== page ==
Whales in Captivity
|Whale watching off coast of San Diego, CA|
As a child, a former business partner, and friend, was packed up along with the day’s supply of sandwiches and juice, tossed in the family sedan and driven to the desert outside Las Vegas to watch as the latest nuclear test filled the sky with a spectacular mushroom cloud formation. Today, the majority of her grade school classmates is either living with, or has died from some form of cancer.
As early as the 1970s we were still using asbestos for a multitude of things including ceiling and floor tiles, paints and even crayons. Now it’s a known human carcinogen that “may increase the risk of lung cancer and mesothelioma”.
In the 1940s and ‘50s cigarette companies used Mickey Mantle, Santa Clause and babies to advertise their product. One Camel campaign even went so far as to say “More doctors smoke Camels than any other cigarette.” Today you can’t legally purchase a pack of cigarettes in Canada unless you are 18 or 19 years old. Tobacco packaging even goes so far as to simply state: Smoking kills.
Aquariums and water parks worldwide are currently home to approximately 50 captive orcas. As a teenage I was a frequent visitor to Sealand of the Pacific in Victoria. Always in love with the ocean and everything in it, I envied the trainers and dreamt of being able to work with the whales. But, deep down, there was a sadness for how they lived. Their magnificent size didn’t compute with the size of their surroundings. But I will always remember Haida and Miracle and Nootka and Tilikum. I will always be grateful for their sacrifices so I could learn to appreciate and respect what the ocean holds. Never, as a kid from the prairies, would I ever have had the opportunity to see up close how truly remarkable these creatures are.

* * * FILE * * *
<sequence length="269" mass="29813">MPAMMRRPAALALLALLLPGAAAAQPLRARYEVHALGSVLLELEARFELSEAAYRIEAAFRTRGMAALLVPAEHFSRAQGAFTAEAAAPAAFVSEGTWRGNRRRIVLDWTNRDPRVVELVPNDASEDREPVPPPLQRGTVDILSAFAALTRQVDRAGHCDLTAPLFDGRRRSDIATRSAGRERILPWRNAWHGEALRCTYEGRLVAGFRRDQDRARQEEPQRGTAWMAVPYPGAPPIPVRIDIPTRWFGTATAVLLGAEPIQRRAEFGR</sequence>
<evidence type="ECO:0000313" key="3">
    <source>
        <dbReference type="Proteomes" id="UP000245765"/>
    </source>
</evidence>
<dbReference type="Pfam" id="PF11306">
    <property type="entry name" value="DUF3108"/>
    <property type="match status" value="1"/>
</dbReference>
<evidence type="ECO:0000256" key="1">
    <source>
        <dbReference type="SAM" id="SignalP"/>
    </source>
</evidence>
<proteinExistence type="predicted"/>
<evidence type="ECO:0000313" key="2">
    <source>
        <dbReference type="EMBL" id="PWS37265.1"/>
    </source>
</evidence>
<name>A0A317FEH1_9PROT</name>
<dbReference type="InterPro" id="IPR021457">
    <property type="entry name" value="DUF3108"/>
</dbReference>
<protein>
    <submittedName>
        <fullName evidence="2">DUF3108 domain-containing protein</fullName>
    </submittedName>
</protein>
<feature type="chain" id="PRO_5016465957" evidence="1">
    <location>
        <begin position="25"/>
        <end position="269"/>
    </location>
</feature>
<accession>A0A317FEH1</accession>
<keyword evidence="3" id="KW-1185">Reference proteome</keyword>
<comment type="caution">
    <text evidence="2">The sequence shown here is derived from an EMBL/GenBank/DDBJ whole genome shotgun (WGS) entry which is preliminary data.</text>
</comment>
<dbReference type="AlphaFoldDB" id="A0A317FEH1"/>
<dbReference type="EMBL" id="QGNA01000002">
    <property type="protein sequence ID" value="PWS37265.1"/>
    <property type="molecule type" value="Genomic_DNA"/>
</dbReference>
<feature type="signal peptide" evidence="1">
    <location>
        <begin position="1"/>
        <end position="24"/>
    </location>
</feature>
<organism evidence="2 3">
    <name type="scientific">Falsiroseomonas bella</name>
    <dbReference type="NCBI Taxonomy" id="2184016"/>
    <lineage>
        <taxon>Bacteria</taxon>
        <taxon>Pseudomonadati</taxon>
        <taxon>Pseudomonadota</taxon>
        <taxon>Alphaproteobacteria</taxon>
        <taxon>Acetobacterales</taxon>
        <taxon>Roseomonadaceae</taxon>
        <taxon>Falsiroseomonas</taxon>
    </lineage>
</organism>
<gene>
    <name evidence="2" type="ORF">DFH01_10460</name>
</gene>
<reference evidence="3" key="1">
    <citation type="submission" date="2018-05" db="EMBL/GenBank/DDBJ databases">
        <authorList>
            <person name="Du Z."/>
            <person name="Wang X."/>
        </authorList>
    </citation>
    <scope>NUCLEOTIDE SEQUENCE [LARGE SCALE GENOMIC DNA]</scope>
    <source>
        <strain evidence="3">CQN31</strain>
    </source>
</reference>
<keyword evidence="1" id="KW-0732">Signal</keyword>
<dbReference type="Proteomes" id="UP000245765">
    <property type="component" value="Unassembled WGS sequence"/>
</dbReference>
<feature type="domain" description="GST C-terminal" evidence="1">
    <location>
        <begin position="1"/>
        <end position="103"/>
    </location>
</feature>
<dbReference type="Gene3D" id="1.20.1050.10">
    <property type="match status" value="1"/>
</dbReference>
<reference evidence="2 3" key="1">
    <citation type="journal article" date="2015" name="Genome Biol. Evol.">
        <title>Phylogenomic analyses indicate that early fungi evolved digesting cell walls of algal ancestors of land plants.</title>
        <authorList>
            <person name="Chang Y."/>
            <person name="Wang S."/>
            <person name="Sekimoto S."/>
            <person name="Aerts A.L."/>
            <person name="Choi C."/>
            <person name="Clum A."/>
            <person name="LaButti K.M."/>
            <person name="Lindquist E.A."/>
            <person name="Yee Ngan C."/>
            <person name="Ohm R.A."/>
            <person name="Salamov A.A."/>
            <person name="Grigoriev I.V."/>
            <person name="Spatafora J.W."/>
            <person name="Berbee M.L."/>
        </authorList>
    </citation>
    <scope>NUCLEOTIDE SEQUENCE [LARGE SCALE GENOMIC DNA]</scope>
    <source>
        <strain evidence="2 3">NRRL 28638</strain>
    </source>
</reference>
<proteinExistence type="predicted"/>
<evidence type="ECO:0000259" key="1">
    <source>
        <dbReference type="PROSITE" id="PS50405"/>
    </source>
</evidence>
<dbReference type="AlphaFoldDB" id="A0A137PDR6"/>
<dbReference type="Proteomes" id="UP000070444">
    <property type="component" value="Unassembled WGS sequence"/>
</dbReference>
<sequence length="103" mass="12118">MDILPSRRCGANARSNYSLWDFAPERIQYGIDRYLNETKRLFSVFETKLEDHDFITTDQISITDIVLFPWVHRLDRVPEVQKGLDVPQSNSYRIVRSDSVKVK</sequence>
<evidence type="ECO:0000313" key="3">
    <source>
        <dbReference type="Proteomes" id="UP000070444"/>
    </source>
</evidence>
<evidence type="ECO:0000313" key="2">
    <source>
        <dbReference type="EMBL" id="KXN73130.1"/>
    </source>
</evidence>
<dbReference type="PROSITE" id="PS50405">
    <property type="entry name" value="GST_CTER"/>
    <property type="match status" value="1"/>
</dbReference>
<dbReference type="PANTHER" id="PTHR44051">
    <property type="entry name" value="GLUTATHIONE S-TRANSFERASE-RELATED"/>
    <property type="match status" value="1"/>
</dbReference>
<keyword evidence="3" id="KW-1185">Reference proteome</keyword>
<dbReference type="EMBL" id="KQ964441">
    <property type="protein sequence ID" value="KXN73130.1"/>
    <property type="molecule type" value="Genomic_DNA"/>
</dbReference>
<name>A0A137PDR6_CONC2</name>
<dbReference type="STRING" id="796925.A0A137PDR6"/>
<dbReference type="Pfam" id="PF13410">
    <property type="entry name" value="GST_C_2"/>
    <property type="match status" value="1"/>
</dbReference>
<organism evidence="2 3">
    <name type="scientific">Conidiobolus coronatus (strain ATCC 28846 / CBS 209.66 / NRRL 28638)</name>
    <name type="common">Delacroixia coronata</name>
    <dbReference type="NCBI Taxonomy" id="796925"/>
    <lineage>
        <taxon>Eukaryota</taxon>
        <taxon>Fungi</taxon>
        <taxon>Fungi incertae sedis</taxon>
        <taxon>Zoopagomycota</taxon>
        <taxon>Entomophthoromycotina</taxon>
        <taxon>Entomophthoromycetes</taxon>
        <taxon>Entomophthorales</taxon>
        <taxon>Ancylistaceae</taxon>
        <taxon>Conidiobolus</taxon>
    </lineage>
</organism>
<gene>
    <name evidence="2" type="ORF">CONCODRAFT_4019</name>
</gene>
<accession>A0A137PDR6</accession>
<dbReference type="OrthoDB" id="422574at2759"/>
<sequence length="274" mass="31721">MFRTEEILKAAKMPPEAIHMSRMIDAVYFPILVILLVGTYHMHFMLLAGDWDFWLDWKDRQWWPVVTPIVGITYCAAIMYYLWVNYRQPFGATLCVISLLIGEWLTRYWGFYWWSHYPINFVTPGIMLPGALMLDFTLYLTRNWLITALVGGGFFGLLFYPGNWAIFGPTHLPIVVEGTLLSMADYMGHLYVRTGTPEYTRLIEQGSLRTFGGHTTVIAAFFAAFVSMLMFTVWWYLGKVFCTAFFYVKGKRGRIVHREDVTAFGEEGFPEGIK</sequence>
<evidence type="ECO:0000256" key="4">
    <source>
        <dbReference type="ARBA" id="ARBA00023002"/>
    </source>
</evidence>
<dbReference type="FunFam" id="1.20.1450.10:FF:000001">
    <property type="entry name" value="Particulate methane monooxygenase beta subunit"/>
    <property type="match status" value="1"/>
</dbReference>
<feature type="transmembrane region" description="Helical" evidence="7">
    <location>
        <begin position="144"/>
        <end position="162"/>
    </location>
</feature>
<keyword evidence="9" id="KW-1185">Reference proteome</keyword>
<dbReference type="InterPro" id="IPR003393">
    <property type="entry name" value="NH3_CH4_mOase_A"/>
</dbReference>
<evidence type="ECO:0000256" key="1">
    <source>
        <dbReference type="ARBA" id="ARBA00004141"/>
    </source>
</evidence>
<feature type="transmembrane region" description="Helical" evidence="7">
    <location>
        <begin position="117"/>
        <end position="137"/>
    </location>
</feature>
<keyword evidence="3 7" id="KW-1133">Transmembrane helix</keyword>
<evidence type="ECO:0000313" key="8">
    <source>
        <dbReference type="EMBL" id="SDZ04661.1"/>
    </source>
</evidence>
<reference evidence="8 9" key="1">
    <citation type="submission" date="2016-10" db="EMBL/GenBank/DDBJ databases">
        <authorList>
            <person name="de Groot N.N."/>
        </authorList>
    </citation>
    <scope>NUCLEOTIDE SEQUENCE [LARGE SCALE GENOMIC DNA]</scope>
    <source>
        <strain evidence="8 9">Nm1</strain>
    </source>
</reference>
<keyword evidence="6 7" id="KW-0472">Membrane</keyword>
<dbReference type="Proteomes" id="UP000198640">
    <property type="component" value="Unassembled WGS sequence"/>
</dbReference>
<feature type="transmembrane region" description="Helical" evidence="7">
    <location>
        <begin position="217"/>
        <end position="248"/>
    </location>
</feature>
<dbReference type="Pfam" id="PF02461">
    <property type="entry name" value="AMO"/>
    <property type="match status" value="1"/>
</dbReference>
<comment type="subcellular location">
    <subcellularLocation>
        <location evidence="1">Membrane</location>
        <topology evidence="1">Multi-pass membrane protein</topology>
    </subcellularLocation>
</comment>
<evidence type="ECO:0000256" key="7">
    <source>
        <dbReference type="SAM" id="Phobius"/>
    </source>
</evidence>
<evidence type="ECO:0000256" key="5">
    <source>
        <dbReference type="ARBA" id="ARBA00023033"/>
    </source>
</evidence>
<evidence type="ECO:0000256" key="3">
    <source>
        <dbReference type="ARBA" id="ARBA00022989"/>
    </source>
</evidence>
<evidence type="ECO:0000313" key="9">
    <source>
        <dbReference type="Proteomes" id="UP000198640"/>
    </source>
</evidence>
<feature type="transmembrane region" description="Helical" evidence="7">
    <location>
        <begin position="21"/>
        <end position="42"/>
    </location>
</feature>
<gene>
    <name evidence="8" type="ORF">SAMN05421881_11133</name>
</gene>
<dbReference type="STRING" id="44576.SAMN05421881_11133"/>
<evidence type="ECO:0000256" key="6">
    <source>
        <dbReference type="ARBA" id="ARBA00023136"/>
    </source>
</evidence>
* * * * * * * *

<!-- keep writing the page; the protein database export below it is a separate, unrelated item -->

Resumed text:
But bad things happened at Sealand over the years and I pretty much stopped going. The guilt got the best of me I suppose. Especially in 1982 when, after much protest by anti-captivity groups, Haida was about to be set free. A few days before his release, newspaper headlines screamed out “Haida is dead”. I still have that paper and I still read it from time to time. In 1985 I became a certified diver and spent as much time on and under the water as possible. I was even blessed with jobs that put me in direct contact with the sea, working with the Royal B.C. Museum staff, whale researcher Dr. Alexandra Morton, underwater photographers and dive teams from as far away as Japan.
To this day, every time I see an orca or humpback whale my breath stops, my eyes well up and for a fleeting second I even believe that there is a God. Seeing into their eyes as they pass under your boat, watching their breath as it blows from their lungs, waiting in silence until they appear again, if you’re lucky, with a breach or a spy hop as they disappear into the distance.
Do I believe in captivity today? No. I think, even as an 18-year-old, after spending five minutes at Sealand I knew it was wrong. Probably from growing up on the prairies with so much space and freedom it was hard to watch creatures of that magnitude penned in such a confined space. I remember walking around the complex wondering, naively hoping, that the whales were set free every night and every morning they chose to come back to ‘play’.
Am I horrified and saddened by what happened to Keltie and Dawn? Of course. Especially since Tilikum is part of the reason I learnt to love and respect the ocean.
All I know for certain is that people flock to these parks, as I did, to see what they would normally never have the opportunity to see. Is there a better way to educate and entertain? I have no idea. But with SeaWorld alone raking in over a billion dollars a year, I don’t see it changing dramatically anytime soon. I don't know if lessons learned will apply this time.